Bishop Eddie Long's Empire at Stake

"We're not just a church," Bishop Eddie Long once told an interviewer, "we're an international corporation." Now that corporation is at stake.

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Bishop Long in better times. Conferring with President George W. Bush at Coretta Scott King's funeral.

The accusations of sexual misconduct against mega-church pastor Bishop Eddie Long also place at risk an economic enterprise. The New York Times reports that Long was paid $3 million in salary, housing and perks between 1997 and 2000 by a charity he controlled.

Bishop Long cuts a flashy figure in Lithonia, the Atlanta suburb where he lives and has built his church. He is often seen in a Bentley attended by bodyguards. He tends to wear clothes that show off his muscular physique. He favors Gucci sunglasses, gold necklaces, diamond bracelets and Rolex watches. He lives in a 5,000-square-foot house with five bedrooms, which he bought for $1.1 million in 2005.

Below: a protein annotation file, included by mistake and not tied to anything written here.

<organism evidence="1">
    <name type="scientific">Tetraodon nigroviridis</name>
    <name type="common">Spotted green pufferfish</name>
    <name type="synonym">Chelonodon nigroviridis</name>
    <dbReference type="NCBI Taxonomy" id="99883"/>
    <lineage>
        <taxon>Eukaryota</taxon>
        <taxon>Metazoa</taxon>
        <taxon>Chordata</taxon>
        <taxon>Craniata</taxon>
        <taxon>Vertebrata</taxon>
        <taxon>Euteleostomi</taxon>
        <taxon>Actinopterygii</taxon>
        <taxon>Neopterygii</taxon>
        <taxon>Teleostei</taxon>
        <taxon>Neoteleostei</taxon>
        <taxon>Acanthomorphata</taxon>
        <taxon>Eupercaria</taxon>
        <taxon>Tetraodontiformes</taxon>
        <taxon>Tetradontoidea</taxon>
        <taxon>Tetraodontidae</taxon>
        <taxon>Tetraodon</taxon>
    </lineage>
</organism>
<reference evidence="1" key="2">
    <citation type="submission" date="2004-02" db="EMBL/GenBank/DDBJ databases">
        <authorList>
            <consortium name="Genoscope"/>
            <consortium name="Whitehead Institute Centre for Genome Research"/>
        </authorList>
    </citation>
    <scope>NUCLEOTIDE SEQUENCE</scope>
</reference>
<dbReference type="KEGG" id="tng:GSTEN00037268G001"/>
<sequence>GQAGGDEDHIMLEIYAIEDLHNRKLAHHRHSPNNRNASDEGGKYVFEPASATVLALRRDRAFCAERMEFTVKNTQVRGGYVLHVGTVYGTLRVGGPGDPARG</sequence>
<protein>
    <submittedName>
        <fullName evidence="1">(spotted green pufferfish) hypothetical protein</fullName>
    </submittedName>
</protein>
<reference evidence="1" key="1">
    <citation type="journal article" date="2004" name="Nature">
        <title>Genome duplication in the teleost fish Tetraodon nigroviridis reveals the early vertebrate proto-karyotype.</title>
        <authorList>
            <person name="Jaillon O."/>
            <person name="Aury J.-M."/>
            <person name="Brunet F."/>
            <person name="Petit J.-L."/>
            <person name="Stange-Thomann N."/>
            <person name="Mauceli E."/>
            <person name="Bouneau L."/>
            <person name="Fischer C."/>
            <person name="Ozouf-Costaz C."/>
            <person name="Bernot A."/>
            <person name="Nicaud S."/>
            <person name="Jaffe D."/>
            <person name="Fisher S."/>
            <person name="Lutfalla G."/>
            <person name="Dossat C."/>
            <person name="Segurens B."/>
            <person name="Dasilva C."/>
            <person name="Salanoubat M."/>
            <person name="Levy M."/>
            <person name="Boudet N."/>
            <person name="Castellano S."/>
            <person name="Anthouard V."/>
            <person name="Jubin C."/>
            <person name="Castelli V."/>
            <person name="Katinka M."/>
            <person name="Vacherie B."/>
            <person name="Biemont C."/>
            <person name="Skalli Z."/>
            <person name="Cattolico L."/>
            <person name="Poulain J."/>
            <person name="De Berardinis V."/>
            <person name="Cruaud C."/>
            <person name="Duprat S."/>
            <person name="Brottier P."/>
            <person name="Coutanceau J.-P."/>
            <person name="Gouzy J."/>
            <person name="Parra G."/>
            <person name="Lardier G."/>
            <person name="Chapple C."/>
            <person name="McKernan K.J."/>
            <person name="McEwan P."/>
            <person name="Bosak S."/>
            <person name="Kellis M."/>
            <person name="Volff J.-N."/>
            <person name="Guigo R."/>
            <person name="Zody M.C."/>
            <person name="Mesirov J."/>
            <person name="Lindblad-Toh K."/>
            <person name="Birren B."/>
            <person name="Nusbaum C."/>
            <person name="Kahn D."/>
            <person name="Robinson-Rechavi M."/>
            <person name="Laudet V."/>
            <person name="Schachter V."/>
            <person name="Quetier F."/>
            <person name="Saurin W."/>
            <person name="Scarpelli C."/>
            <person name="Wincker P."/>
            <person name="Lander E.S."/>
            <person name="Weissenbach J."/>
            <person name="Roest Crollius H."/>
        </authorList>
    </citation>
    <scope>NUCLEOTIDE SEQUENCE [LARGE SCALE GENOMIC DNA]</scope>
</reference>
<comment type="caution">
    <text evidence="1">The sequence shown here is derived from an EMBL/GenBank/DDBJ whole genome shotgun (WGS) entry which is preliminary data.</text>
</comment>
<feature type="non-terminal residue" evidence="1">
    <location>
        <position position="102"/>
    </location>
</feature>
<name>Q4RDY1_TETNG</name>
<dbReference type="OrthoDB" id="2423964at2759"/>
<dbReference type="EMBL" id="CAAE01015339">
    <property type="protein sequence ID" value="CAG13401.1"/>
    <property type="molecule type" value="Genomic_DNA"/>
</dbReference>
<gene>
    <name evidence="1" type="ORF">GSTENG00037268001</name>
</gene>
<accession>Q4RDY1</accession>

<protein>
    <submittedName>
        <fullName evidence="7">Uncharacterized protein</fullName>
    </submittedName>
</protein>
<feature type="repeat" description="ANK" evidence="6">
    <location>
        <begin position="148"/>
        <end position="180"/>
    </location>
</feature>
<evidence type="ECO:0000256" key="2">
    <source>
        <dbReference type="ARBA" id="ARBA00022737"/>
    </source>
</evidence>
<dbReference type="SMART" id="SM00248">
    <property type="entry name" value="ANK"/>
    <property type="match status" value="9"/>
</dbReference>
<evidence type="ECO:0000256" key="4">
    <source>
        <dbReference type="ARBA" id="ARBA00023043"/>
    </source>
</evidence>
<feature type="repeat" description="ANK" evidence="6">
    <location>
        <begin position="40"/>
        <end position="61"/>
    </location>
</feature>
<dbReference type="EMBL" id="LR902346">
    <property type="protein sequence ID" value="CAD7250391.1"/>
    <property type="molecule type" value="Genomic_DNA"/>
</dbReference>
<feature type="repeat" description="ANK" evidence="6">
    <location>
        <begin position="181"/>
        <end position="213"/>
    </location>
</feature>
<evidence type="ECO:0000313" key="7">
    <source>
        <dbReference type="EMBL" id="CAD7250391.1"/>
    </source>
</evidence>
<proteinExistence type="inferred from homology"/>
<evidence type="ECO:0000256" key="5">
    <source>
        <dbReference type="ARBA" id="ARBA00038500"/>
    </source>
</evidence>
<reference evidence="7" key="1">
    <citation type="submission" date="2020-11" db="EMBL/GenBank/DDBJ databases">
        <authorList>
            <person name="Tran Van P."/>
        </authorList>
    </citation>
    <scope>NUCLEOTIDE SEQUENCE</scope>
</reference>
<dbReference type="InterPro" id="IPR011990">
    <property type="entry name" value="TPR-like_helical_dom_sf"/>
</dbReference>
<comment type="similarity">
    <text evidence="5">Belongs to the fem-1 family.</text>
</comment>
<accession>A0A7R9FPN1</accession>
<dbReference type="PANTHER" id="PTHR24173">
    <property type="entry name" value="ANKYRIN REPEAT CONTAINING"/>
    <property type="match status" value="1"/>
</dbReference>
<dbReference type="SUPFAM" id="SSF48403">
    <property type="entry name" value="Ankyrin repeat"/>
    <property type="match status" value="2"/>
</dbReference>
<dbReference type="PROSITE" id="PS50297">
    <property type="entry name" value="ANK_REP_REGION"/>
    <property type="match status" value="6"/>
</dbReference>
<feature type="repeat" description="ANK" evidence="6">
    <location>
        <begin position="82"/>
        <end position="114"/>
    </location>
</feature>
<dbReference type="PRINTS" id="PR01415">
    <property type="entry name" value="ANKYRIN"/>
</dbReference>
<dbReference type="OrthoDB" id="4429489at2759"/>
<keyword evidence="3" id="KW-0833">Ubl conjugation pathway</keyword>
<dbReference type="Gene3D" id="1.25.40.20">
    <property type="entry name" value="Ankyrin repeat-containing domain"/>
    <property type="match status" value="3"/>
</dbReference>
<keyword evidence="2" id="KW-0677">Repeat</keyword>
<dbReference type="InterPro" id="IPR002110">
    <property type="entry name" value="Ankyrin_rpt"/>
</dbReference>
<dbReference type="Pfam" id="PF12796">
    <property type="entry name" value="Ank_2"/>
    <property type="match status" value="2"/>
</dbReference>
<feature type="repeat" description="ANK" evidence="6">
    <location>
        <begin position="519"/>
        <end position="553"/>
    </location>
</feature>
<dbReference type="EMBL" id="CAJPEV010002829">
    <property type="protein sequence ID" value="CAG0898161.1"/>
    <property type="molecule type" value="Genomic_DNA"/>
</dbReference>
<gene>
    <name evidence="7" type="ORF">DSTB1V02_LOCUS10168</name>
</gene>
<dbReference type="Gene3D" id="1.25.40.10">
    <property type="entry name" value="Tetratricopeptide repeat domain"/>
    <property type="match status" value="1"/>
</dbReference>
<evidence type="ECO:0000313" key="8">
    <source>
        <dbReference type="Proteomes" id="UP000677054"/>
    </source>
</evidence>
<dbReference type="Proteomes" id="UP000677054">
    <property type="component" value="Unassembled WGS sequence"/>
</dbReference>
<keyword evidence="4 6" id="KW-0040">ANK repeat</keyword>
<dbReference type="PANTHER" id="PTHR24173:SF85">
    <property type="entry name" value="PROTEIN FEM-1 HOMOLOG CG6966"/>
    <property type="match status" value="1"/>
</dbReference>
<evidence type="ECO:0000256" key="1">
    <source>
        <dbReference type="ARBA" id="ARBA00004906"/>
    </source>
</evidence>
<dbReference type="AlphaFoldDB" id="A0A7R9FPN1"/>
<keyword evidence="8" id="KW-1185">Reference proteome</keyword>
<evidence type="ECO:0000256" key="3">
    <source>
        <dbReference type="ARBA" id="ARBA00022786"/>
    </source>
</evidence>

His lavish display of wealth is in keeping with his theology. In his sermons, he often tells his congregation that God wants them to be wealthy and asserts that Jesus was not a poor man. By all accounts, he has been well compensated for his leadership in building New Birth from a church with a few hundred members into the largest congregation in Georgia. His televised sermons reach 170 countries.

In 2005, for instance, The Atlanta Journal-Constitution published tax records showing that from 1997 to 2000 Bishop Long had accepted $3 million in salary, housing, a car and other perks from a charity he controlled.

“We're not just a church, we're an international corporation," he told the newspaper in justifying his compensation. “We're not just a bumbling bunch of preachers who can’t talk and all we're doing is baptizing babies. I deal with the White House. I deal with Tony Blair. I deal with presidents around this world. I pastor a multimillion-dollar congregation."

Read more in The New York Times.